I was spending (wasting) time on Reddit last week when I came across a post with a title like, "Found this safe. How do I open it?" The post had over a thousand comments. What was going on?

It's just like the box at the end of Se7en, or like some TV special where the host does a live reveal of a tomb or treasure chest. We need to know what's inside.

Let's think about how to apply this idea to your essay. As I mentioned in a previous post, your essay needs more things. You cannot just come out and say, "My hometown is very important to me." That might be true, but thousands of other people could make the same statement. The truth is not enough.

If you're writing about how important home is to you, you need to present the reader with a thing that represents your home. I might write about my Dodgers cap.

The white threads of the LA logo have faded to off-white and started to fray. The sun has bleached the Dodger blue several shades lighter than it deserves to be. Sweat and grime have yellowed the inside, even after the toothbrush scrubbing I give it very occasionally. The bill is curved, not new-school flat, and the sticker is long gone. I wear this hat wherever I go as a reminder of where my home is.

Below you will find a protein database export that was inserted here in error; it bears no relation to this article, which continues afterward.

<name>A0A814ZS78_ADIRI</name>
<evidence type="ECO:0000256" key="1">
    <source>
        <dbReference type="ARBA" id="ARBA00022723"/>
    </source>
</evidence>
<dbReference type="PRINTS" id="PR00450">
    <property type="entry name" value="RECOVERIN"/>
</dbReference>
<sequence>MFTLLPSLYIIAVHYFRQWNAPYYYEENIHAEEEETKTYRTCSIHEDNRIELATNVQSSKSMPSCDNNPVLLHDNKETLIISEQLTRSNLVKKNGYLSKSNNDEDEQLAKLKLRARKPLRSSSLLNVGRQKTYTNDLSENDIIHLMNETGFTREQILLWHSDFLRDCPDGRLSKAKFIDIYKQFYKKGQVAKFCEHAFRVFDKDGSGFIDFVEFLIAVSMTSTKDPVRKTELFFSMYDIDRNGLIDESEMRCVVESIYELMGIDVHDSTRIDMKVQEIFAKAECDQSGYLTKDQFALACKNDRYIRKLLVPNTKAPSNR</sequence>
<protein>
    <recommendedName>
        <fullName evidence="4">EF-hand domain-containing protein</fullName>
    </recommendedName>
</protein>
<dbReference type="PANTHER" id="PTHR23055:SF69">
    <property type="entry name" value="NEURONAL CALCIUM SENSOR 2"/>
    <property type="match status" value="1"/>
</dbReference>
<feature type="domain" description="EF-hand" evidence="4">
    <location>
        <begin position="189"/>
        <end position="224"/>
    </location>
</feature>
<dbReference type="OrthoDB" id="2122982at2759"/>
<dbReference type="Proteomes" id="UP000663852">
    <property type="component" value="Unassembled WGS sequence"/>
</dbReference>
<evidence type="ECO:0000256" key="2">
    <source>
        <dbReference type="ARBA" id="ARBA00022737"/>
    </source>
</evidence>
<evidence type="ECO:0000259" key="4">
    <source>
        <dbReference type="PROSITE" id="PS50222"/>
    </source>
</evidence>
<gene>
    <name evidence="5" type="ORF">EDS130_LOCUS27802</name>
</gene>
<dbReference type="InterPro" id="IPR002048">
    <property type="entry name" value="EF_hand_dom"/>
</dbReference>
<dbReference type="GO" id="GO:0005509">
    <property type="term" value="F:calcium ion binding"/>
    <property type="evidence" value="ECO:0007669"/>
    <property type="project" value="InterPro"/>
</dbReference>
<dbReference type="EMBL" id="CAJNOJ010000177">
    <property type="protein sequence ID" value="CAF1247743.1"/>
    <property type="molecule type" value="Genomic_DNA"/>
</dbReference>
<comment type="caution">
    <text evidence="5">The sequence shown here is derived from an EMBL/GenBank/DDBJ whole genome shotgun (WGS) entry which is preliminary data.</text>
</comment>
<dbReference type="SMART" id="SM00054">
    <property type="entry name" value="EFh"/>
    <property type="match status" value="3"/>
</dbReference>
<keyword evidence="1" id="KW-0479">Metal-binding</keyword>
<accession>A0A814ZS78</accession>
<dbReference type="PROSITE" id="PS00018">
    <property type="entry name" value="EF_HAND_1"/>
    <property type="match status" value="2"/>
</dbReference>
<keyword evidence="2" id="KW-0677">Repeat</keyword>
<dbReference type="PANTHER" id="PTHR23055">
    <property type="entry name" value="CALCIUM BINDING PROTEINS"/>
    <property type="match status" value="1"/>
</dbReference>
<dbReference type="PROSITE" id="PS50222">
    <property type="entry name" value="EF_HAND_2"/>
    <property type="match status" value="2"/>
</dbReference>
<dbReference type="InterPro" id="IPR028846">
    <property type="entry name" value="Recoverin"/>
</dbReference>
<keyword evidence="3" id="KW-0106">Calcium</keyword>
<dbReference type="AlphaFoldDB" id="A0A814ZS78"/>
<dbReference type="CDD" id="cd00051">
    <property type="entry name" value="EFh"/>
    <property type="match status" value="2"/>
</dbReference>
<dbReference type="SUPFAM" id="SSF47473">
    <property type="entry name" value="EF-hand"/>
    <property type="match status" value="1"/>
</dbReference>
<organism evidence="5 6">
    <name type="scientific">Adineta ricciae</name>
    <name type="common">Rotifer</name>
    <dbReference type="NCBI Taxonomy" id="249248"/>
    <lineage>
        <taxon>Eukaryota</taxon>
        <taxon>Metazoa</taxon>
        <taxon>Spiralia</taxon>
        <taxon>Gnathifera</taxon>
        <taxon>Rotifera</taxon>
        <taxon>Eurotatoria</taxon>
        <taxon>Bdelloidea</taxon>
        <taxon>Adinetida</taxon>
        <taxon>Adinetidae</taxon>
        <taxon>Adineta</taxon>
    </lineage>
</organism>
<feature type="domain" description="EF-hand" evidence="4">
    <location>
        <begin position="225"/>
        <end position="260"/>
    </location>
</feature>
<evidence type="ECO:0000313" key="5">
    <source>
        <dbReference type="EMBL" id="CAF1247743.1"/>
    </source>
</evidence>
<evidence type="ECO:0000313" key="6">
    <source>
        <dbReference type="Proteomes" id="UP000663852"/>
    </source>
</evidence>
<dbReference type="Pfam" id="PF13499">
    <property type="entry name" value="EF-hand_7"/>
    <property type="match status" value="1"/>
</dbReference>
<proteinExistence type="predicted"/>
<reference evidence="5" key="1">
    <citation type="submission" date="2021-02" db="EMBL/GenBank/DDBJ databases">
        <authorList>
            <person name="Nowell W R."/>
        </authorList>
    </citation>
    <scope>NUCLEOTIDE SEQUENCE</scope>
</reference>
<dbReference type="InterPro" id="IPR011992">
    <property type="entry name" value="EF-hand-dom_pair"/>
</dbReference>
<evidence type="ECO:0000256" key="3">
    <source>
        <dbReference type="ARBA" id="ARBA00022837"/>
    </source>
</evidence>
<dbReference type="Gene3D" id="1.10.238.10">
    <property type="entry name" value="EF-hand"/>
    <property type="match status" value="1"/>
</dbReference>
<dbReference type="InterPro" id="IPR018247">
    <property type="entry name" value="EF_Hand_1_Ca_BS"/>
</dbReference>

Blah blah blah. You get the idea. A Dodgers cap is not as thrilling as a safe, but it's more thrilling than just saying, "I like L.A." The cap is a thing, so it's visual. And it's my thing, so it's personal.

Sometimes, I wonder if writing these application essays isn't that different from "Show and Tell" in kindergarten. You show something to the class and tell what it means. In terms of writing your essay, the show part includes all the details a reader needs to be able to picture what's going on with her eyes closed. The show part is all about "what." Then you tell why that thing matters to you. The tell part is all about the "so what."

So if I wanted to talk about home, I might bring in my Dodgers cap for show and tell. I would show you my Dodgers cap (the "what"). Then I would tell you why it matters (the "so what").

As you think about your essay, figure out what the main "thing" is in each paragraph. And remember, things appear in various forms. A thing could be by itself, like a Dodgers cap. It could appear in a scene, like in a photograph. Or it could appear among several other things over time, like in a video clip. Whether your thing appears in isolation, in a photo, or in a video clip doesn't matter. What matters is that you hand your reader a thing that makes her wonder, "What's this?"


Jon Perkins holds a B.A. in English from Stanford University and a J.D. from Harvard Law School. He helps students with their college, law school, and medical school applications.